German states still can’t make unanimous decision regarding monopolies

TAGs: European Court of Justice, Germany, lotteries

german-states-clashIt looks like plans for Germany’s gambling market to open up have had their last Bratwurst and Sauerkraut for the moment if reports coming out of the central European country are to be believed.

Wolfgang Boehmer, state premier of Saxony-Anhalt, was quoted on Reuters as saying that after a meeting with his colleagues on Wednesday they had agreed to keep the monopoly on lotteries but still needed to agree future regulation for sporting bets.

The states need to come to some sort of decision regarding sports betting by the end of 2011, which is also agreed upon at Federal level.

Currently, Christian Democrat states that are aligned with Chancellor Angela Merkel are pushing for full regulation of the sports betting market, and access to the billions of Euros it will bring. Social Democrats, meanwhile, are vehemently opposed to this idea.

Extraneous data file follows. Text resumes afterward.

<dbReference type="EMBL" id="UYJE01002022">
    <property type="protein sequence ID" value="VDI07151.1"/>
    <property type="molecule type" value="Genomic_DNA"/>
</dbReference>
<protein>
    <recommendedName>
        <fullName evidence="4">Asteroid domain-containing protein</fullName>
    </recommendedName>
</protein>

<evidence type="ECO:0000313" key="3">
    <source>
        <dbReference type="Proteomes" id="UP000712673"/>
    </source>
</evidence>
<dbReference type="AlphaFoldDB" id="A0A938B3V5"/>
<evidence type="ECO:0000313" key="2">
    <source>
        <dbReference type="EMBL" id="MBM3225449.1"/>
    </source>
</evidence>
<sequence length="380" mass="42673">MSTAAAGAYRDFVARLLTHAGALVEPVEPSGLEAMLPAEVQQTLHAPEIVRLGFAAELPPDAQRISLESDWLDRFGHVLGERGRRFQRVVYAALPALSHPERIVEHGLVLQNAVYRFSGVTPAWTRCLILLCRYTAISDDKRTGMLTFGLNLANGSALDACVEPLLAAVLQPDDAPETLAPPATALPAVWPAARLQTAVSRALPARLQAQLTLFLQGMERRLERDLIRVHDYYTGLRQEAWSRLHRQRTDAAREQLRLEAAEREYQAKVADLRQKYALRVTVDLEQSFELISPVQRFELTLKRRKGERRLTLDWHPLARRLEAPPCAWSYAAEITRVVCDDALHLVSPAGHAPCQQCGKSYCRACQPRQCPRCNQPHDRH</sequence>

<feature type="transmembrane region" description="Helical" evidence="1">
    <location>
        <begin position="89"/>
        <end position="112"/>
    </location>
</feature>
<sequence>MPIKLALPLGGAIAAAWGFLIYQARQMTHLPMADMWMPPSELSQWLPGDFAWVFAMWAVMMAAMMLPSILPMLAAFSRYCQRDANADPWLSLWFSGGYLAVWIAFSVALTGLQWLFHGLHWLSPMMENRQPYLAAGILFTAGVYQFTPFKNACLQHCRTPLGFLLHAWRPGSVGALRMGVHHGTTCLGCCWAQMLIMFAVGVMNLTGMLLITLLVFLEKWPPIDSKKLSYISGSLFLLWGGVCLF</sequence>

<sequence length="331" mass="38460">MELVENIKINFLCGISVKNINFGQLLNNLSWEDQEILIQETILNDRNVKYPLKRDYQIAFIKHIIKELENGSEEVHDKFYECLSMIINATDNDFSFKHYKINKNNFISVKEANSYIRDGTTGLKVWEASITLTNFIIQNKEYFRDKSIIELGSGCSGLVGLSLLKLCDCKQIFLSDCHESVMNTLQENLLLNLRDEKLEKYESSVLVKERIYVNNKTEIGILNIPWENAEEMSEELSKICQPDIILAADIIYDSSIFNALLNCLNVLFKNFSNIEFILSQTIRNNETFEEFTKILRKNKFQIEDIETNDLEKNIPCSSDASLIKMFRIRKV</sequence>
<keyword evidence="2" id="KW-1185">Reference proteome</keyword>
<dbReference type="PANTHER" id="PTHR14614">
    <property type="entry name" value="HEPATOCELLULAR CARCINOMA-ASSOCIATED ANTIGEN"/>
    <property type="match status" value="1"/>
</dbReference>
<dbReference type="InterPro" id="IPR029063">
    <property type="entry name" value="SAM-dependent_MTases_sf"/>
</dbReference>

It all comes to a decision made back in September; the European Court of Justice (ECJ) ruled that the German gambling restrictions didn’t conform to EU regulations. The ECJ’s main gripe was with the fact that the monopolies that exist were only allowed to be in place if they are actively trying to prevent problem gambling. This was flouted by the fact that they engaged in aggressive advertising campaigns in a number of mediums. The German Federal Court also agreed with this view.

A decision on sport bets may come next February when the heads of the states’ chancelleries are due to discuss it, a Saxony-Anhalt spokesperson said. In the meantime, the outsiders looking in could spend their time swotting up on German culture, and thinking up amusing advertising campaigns and slogans – it’s a way to pass time after all.


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